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Did You Know That 20% of People Sleep With Their Eyes Open?

Woman with eyes openHere’s a weird but true fact: An estimated 1 in every 5 people sleeps with their eyes open! This happens as a result of a surprisingly common condition called nocturnal lagophthalmos.

People with this condition aren’t able to close their eyes completely while sleeping. Instead, their eyes stay partially open, which can cause uncomfortable symptoms, including severe dry eye by the end of the night. A person with this condition may experience blurry or double vision and eye strain, eye infections, dry, red, itchy, or gritty-feeling eyes, and corneal damage from foreign objects that may get into their eyes while they sleep. But why does this happen?

Common Causes of Nocturnal Lagophthalmos

This condition often signals something larger going on in the body. Below, our Belmont eye care team has outlined a few common issues related to this condition.

Thyroid-Related Eye Problems 

Your thyroid is responsible for regulating how quickly or slowly you metabolize the food you eat. Issues with the thyroid can cause problems throughout the body, including the eyes. Grave’s disease is a common condition affecting the thyroid, which can cause the eyes to slightly protrude from their sockets. If this happens, your eyes may not be able to close properly.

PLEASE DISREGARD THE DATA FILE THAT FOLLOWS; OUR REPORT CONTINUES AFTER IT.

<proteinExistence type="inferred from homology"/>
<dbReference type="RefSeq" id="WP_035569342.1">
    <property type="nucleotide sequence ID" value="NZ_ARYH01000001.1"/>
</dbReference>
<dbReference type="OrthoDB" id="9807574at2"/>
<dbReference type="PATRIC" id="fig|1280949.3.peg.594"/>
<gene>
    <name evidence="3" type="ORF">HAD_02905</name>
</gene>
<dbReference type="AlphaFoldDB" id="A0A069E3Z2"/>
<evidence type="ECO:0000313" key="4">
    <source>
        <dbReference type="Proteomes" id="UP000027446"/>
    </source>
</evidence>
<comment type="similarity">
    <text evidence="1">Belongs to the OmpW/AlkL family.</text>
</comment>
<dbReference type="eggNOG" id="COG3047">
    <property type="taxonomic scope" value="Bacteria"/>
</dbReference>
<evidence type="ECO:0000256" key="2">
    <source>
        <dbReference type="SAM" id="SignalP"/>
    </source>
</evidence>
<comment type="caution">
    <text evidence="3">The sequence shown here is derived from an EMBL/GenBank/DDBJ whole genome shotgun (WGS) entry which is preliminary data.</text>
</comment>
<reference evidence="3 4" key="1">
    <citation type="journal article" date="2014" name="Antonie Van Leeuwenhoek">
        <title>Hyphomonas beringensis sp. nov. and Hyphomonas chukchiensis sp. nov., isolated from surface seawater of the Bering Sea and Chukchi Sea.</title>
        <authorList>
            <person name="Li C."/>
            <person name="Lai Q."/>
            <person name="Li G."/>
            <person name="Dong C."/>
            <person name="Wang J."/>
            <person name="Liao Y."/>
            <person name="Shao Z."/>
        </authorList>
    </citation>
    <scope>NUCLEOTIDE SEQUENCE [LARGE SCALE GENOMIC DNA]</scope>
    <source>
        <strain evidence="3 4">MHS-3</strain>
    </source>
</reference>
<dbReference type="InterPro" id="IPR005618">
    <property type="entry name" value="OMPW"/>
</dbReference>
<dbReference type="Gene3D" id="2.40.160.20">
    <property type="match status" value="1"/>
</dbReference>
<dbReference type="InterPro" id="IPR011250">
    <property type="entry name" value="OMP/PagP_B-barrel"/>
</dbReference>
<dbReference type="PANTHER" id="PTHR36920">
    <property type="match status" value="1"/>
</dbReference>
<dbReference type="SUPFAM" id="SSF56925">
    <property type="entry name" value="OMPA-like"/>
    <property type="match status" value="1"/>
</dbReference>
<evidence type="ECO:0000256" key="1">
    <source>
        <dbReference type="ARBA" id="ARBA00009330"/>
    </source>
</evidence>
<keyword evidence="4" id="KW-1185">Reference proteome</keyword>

Problems with Muscles and Nerves in the Face 

Injury, sickness, infection, or complications from surgery can sometimes cause the muscles around the eyes to be unable to fully close while you’re sleeping. Other factors that can affect the muscles and nerves of the face in this way include:

  • Stroke
  • Tumor
  • Sleep apnea from conditions such as glaucoma
  • Bell’s palsy, which causes temporary paralysis or weakness of facial muscles


As with many diseases and conditions, nocturnal lagophthalmos can be passed down from parents to children.

Can Nocturnal Lagophthalmos Be Treated?

Depending on the underlying cause, there are a number of possible treatments to address the uncomfortable symptoms brought on by this condition. These include:

  • Wearing a sleep mask or other comfortable eye covering while sleeping
  • Putting on a humidifier in your room while you sleep
  • Artificial tears or prescription eye drops

In extreme cases, your eye doctor may recommend surgery to fully address your condition.

Want to learn more about how we can help you deal with nocturnal lagophthalmos? Come visit our Belmont eye care team at Complete Eye Care, or give us a call at 704-825-9002 today!